One of my recent pastimes is the ancient Japanese art of paper folding known as origami. Origami is based on mathematical principles. Like math, origami can be very simple, or it can be extremely rich and complex.
I begin with a flat square of paper before me and try to interpret two-dimensional instructions from a book into a three-dimensional model. I fold, unfold, crease, reverse fold, follow all the instructions to the letter… until I get to a step that befuddles me. I sit and stare at it for 10… 15… 20 minutes, trying to figure out what do to next. I look at the next step, looking for clues. I try this. I try that.
Sometimes, I can figure out what to do and move on, feeling a small sense of triumph. If I can finish the piece and have it look like what I am trying to make, I am especially proud because I know this is the product of some concentrated effort.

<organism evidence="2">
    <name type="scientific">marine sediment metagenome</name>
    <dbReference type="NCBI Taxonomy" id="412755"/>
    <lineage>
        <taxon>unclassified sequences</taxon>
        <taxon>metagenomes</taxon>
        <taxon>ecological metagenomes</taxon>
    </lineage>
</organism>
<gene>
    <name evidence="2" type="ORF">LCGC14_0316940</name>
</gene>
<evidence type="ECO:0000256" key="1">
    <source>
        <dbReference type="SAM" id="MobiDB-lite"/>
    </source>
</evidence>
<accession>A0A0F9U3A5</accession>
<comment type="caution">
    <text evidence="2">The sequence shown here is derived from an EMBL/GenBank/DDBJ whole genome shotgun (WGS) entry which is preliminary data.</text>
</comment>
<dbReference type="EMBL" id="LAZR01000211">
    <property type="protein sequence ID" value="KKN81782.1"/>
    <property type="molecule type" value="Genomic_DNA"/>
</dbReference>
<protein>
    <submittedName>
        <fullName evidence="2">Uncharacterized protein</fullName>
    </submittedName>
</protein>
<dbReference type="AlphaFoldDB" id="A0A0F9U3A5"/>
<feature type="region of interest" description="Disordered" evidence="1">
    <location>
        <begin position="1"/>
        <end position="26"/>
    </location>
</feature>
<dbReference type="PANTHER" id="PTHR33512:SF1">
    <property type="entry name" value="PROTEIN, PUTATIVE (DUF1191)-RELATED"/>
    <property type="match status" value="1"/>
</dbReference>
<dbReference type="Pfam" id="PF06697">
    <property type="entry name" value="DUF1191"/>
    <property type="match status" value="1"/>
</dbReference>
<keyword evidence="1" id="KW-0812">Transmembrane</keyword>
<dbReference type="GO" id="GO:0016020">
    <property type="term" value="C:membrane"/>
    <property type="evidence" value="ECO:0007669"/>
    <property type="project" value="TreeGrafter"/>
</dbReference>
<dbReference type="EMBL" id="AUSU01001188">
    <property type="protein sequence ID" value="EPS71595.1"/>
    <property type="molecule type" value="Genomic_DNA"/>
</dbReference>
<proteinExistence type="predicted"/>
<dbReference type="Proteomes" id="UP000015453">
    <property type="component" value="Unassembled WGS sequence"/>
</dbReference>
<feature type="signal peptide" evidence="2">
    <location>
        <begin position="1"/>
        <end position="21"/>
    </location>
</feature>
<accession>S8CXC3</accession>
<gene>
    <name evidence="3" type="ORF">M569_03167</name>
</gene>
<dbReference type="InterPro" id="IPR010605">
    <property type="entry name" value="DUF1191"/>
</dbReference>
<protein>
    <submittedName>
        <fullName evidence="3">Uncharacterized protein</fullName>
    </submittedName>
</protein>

If not, it ends up as a crumpled ball on my table. In the end, however, it is not the final shape that is important, but the journey I take in attempting to achieve my goal: While I am busy folding, pinching, creasing, teasing and cajoling the paper, my mind is preoccupied with this and nothing else. Origami is, for me, a tactile form of meditation that keeps my unsettled mind focused and my restless hands busy.
If I manage to complete a form with a recognizable shape, then that is incredibly gratifying, but it is not necessary. It is, indeed, the journey, and not the destination wherein the reward lies.